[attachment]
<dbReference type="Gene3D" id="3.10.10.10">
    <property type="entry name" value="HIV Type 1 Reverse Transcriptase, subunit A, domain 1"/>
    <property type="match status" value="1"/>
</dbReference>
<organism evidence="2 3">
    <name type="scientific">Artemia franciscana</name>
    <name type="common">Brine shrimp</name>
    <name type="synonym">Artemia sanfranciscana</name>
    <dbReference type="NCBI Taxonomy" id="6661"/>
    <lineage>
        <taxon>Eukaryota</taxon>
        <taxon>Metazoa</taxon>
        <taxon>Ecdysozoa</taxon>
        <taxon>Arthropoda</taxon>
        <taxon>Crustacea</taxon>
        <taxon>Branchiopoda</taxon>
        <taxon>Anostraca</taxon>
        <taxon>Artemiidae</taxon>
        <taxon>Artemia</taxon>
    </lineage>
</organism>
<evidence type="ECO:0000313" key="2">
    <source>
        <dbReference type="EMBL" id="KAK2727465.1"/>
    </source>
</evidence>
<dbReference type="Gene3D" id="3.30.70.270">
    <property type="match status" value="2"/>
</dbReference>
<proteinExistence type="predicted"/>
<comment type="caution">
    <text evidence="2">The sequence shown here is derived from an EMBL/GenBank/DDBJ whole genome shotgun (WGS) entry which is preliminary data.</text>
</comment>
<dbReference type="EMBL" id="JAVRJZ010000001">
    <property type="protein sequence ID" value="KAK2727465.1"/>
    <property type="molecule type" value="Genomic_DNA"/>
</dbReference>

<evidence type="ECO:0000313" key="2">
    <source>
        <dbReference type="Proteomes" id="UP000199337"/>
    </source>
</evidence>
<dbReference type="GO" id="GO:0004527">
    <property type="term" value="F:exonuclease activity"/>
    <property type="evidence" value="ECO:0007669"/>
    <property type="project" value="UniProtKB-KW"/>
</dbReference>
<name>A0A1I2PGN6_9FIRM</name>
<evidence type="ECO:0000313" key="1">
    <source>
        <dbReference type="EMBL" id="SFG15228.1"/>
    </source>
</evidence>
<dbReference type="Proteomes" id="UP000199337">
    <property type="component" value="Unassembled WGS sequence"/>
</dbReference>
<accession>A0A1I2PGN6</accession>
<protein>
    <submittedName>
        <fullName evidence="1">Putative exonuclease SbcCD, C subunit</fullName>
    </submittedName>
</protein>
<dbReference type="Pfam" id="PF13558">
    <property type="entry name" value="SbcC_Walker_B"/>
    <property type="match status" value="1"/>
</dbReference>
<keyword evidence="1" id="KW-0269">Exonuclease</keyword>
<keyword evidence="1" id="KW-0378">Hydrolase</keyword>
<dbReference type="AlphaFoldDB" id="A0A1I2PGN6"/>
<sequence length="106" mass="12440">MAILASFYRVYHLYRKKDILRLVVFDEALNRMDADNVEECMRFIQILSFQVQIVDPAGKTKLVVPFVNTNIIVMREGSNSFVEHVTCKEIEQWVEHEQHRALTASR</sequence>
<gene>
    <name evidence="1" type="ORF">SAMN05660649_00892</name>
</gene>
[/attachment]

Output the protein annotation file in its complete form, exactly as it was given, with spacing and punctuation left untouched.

<dbReference type="Gene3D" id="3.10.10.10">
    <property type="entry name" value="HIV Type 1 Reverse Transcriptase, subunit A, domain 1"/>
    <property type="match status" value="1"/>
</dbReference>
<organism evidence="2 3">
    <name type="scientific">Artemia franciscana</name>
    <name type="common">Brine shrimp</name>
    <name type="synonym">Artemia sanfranciscana</name>
    <dbReference type="NCBI Taxonomy" id="6661"/>
    <lineage>
        <taxon>Eukaryota</taxon>
        <taxon>Metazoa</taxon>
        <taxon>Ecdysozoa</taxon>
        <taxon>Arthropoda</taxon>
        <taxon>Crustacea</taxon>
        <taxon>Branchiopoda</taxon>
        <taxon>Anostraca</taxon>
        <taxon>Artemiidae</taxon>
        <taxon>Artemia</taxon>
    </lineage>
</organism>
<evidence type="ECO:0000313" key="2">
    <source>
        <dbReference type="EMBL" id="KAK2727465.1"/>
    </source>
</evidence>
<dbReference type="Gene3D" id="3.30.70.270">
    <property type="match status" value="2"/>
</dbReference>
<proteinExistence type="predicted"/>
<comment type="caution">
    <text evidence="2">The sequence shown here is derived from an EMBL/GenBank/DDBJ whole genome shotgun (WGS) entry which is preliminary data.</text>
</comment>
<dbReference type="EMBL" id="JAVRJZ010000001">
    <property type="protein sequence ID" value="KAK2727465.1"/>
    <property type="molecule type" value="Genomic_DNA"/>
</dbReference>

<evidence type="ECO:0000313" key="2">
    <source>
        <dbReference type="Proteomes" id="UP000199337"/>
    </source>
</evidence>
<dbReference type="GO" id="GO:0004527">
    <property type="term" value="F:exonuclease activity"/>
    <property type="evidence" value="ECO:0007669"/>
    <property type="project" value="UniProtKB-KW"/>
</dbReference>
<name>A0A1I2PGN6_9FIRM</name>
<evidence type="ECO:0000313" key="1">
    <source>
        <dbReference type="EMBL" id="SFG15228.1"/>
    </source>
</evidence>
<dbReference type="Proteomes" id="UP000199337">
    <property type="component" value="Unassembled WGS sequence"/>
</dbReference>
<accession>A0A1I2PGN6</accession>
<protein>
    <submittedName>
        <fullName evidence="1">Putative exonuclease SbcCD, C subunit</fullName>
    </submittedName>
</protein>
<dbReference type="Pfam" id="PF13558">
    <property type="entry name" value="SbcC_Walker_B"/>
    <property type="match status" value="1"/>
</dbReference>
<keyword evidence="1" id="KW-0269">Exonuclease</keyword>
<keyword evidence="1" id="KW-0378">Hydrolase</keyword>
<dbReference type="AlphaFoldDB" id="A0A1I2PGN6"/>
<sequence length="106" mass="12440">MAILASFYRVYHLYRKKDILRLVVFDEALNRMDADNVEECMRFIQILSFQVQIVDPAGKTKLVVPFVNTNIIVMREGSNSFVEHVTCKEIEQWVEHEQHRALTASR</sequence>
<gene>
    <name evidence="1" type="ORF">SAMN05660649_00892</name>
</gene>